with Hilary Cacchio

When I first moved to the Vallespir my friend Jacqui found it highly amusing that visiting the local vinegar producers within the region was one of my top priorities despite the fact that I was sleeping on an air-bed having not found the time to buy a bed!

I have been impressed by the difference in the styles and tastes of the vinegars available from the Vallespir vineyards. The latest addition to my collection of single estate vinegars is from Treloar Vineyards, which nestles into the base of Mount Canigou. It is wonderfully sweet yet savoury.

I was told by one vineyard in Cosprons that I am the only English visitor they have ever received, I can only hope that I made a good impression on behalf of England! The use of vinegar is not new to Catalan cookery and was probably introduced by the Moors.

Throughout the spring and summer the farmer’s markets in the Vallespir are laden with baskets of tiny potatoes (the size of marbles) and bunched fresh onions (like huge spring onions) and these ingredients, along with the wealth of show-stopping vinegars from the region inspired this dish. I would suggest that you use locally reared free-range or organic chicken joints. The Boudin Blanc/Butiferra Blanca is optional and white pudding could be used as an alternative*. A pleasant twist to this dish is a handful of Padron Peppers added when you remove the chicken then cook the dish for a further 10 minutes to enable the peppers to absorb the flavours (you can buy Padron Peppers from Brindisa and Waitrose).

* People are often wary of white pudding, but I must say, the tastiest roast pheasant I have ever encountered (in Glenisla, Scotland) was stuffed with white pudding. My friend Janet always stuffs her Hogmanay pheasants with white pudding and then slow roasts them in the bottom of the Aga, and the white pudding absorbs all the meaty juices and flavour from the pheasant. Ultimately, if you don’t like it, don’t use it, but maybe give it a try before ruling it out entirely.

Chicken Baked in Vinegar


♦ 2 Large Coeur de Boeuf Tomate (Beef Tomatoes) or Marmande tomatoes chopped into bite-size pieces
♦ 4 Cloves of Garlic (ideally new season) with the skins removed and chopped in half lengthways if particularly large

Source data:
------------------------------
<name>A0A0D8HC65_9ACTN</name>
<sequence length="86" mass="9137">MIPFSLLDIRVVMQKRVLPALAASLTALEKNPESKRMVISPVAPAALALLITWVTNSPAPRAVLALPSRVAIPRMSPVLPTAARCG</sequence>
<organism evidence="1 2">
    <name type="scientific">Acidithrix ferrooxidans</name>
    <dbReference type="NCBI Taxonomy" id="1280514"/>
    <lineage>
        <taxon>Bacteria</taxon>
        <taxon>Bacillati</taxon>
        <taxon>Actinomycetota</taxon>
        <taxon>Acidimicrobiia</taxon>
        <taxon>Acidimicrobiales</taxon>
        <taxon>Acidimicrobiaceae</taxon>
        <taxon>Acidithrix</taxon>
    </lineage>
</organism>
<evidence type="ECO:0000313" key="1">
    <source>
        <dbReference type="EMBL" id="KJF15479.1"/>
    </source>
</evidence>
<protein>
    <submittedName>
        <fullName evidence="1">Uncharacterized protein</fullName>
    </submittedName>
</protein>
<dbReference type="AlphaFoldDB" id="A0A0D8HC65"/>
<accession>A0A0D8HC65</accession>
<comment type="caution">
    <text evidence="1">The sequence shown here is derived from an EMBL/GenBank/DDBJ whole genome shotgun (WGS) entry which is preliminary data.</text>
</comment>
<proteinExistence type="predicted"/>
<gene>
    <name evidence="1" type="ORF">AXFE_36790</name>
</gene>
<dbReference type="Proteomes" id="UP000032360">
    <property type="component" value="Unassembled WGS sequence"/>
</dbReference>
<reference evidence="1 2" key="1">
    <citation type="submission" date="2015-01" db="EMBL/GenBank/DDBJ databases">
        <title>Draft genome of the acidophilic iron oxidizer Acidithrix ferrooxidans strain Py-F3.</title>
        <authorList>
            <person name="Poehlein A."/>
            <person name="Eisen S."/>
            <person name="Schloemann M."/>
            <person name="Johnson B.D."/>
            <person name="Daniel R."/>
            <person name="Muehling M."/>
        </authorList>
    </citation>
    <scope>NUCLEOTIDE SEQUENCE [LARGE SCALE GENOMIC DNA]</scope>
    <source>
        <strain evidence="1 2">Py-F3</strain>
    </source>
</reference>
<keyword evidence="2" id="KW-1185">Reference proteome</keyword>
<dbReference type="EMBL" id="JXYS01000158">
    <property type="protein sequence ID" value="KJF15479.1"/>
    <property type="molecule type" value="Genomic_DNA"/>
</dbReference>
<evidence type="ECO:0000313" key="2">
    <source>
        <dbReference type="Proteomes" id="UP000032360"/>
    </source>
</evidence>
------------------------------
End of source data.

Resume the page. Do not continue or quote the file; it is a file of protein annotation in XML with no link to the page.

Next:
♦ 2 Tendre Oignons, peeled and chopped into quarters (or eigths if the bulbs are particulaly large) and roughly chop the green shoot (you can use spring onions)
♦ 200g Tiny New Potatoes
♦ 45 mls Good Quality Red Wine Vinegar (I use Treloar)
♦ 45 mls Extra Virgin Olive Oil
♦1/4 Tsp Pimente d’Esplette or Cayenne Pepper
♦ 2 Cuisses de Poulet (chicken leg and thigh joints)
♦ 200g Boudin Blanc or White Pudding cut into 2cm pieces (optional)
♦ Bunch of Parsley roughly chopped
♦ 4 Handfuls of Rocket
♦ Seasoning
♦ 24cm Paella Pan

Preheat Oven to 150C
In a medium-sized bowl whisk together the vinegar, oil, Pimente d’Esplette/Cayenne Pepper, and seasoning. Add the tomatoes, garlic, onions, and new potatoes into the bowl and toss them to coat thoroughly.
Put the chicken joints into the paella pan and pour the tomato/onion/potato mixture over the chicken, ensuring it is well-coated. If you are using Boudin Blanc/white pudding, sprinkle it over the chicken too. Put the paella pan into the preheated oven for one hour.
After one hour, toss the chicken and the vegetables in the pan to recoat with the juices and vinegar, turn the oven up to 200C, and return the paella pan to the oven for 30 minutes.
When the 30 minutes is up, remove the chicken and keep it warm. Turn the oven up to 225C and return the vegetables to brown for about 10 minutes. After which, return the chicken to the paella pan and sprinkle over the parsley.
Spread the rocket over a large serving platter and tip the chicken, vegetables and cooking juices from the paella pan onto the platter.
Serve immediately.

HilaryVisit Hilary’s blog  for a slightly more modern take on Catalan recipes, or order her new book, Sourdough Suppers’ on Amazon.fr or ebay.fr or by email at hilaryjj@btinternet.com

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